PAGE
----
Photo credit: Normand Huberdeau / NH Photographes Ltée.
Veteran broadcaster Rex Murphy’s keynote speech at the CIM Conference & Exhibition 2011 Closing Lunch cited essayist Samuel Johnson’s maxim that
“people often need to be reminded more than they need to be informed.” Murphy applauded the efforts of the mining community by reminding them that they
were “responsible for underpinning all the great accomplishments of the modern world.”
“The people engaged in the primary industries that keep this society going have no need to be carrying around some phantom weight of guilt or reluctance,”
said Murphy. “Apology as a practice is not the route to progress. You should be taking deep confidence from what it is you have accomplished.”
He recalled a story of a close friend who was affected by the collapse of the Newfoundland fisheries in the early 1990s, when 31,000 fishermen were left
unemployed. He rebuilt his family’s life by moving to Fort McMurray, where the oil boom was beginning. He found a job, took courses, and landed a job
inspecting mines that eventually led to work on a Nigerian oil rig.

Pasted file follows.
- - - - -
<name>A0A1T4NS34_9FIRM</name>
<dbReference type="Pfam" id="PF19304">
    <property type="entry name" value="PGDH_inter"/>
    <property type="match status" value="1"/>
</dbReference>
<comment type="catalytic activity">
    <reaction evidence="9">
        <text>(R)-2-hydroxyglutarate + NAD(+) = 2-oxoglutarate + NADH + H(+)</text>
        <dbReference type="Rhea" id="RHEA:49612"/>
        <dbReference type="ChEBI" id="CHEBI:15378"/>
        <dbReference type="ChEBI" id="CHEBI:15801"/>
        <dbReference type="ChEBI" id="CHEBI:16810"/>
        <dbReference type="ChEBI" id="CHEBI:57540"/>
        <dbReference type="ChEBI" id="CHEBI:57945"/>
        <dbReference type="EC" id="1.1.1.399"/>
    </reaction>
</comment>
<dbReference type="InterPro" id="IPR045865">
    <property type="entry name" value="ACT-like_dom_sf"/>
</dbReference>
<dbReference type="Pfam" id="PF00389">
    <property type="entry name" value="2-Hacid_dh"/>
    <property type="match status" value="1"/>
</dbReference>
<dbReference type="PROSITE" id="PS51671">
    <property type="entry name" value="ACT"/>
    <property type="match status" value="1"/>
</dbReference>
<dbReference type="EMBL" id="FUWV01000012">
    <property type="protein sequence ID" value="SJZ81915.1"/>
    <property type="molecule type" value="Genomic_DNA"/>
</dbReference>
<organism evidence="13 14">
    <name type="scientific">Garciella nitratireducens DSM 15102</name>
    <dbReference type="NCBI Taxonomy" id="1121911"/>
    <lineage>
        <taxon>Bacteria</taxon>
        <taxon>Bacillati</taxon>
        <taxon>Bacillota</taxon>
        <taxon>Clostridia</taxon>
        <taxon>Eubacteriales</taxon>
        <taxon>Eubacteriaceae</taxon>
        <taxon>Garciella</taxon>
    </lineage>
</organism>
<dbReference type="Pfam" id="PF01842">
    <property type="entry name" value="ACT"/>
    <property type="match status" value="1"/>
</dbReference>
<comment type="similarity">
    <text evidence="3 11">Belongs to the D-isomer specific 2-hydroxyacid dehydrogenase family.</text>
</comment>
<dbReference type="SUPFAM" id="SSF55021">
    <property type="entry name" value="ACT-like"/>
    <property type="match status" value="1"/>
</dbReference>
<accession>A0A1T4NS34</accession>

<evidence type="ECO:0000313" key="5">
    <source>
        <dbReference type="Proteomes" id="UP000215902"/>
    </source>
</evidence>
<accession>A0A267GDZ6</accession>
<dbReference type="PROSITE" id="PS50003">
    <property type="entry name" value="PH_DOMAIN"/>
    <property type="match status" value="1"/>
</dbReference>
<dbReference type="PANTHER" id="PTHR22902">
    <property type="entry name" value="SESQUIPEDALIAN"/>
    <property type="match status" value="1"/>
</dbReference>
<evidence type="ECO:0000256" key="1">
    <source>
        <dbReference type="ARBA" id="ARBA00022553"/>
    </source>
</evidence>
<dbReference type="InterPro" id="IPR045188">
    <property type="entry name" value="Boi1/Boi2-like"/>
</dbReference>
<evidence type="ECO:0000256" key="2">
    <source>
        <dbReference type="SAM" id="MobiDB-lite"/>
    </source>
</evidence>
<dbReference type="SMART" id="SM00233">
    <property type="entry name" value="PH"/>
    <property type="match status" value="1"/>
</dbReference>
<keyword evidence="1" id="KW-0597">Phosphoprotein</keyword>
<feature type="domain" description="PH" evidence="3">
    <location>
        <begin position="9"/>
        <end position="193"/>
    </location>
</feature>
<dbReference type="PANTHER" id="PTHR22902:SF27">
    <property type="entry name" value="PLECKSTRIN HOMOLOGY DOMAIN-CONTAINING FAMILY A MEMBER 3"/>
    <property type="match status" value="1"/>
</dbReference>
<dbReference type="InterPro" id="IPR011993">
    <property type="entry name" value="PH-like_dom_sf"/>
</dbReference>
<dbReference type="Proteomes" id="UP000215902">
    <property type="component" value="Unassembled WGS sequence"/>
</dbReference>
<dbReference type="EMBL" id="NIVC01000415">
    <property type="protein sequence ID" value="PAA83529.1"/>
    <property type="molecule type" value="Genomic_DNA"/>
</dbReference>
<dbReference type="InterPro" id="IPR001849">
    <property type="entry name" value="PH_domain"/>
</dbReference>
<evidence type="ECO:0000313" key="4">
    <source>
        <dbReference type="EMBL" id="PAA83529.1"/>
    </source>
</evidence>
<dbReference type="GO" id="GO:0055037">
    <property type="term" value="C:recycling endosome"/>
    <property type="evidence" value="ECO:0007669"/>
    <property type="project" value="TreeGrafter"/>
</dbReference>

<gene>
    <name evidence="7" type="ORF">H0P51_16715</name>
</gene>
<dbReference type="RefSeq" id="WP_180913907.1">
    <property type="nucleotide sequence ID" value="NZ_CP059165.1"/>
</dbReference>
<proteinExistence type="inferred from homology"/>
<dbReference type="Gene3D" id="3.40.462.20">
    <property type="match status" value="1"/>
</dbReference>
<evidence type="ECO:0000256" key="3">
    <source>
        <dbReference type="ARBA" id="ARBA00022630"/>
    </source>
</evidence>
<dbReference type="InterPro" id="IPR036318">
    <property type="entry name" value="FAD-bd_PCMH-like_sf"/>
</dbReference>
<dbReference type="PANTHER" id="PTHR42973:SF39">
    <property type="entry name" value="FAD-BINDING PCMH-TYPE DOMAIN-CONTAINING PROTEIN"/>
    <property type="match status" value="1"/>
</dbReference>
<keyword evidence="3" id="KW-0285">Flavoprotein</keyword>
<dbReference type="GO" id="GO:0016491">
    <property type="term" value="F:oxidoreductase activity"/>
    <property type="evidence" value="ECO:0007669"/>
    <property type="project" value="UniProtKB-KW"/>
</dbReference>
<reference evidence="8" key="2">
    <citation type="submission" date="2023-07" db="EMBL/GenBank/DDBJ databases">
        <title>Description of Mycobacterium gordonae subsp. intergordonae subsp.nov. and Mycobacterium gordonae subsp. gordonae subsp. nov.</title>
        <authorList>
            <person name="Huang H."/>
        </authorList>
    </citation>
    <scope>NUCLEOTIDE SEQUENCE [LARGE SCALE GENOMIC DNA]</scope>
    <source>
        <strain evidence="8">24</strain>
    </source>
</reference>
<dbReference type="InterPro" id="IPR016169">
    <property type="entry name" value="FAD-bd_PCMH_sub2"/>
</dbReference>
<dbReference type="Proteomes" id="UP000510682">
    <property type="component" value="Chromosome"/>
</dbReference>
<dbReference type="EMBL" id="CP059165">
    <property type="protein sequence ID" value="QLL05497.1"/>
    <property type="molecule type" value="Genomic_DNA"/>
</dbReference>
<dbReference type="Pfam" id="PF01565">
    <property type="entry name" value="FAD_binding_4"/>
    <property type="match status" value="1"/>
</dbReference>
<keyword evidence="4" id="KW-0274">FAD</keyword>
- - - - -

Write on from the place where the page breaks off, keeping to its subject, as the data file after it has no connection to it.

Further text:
“When I hear the oil sands decried by the great liberated minds of either the environmental movement at its most strident or by the academics,” said
Murphy, “I never hear the inventory of the other side, of all the good that has been done, of all the social misery that has not come to pass, of the lives
that have been rescued by reasonable employment.”
Murphy spoke about the importance of mining to the developed world: “If we are to maintain the advances that we have, to extend the wealth that we have,
keep the security that we take for granted…all these things in some way or other begin at raw materials and at energy,” he said.
Following Murphy’s speech, current CIM president Chuck Edwards thanked outgoing president Chris Twigge-Molecey for his hard work and commitment to CIM.
Twigge-Molecey expressed what an honour it has been to serve as president, and assured the crowd that they were “in great hands going forward.”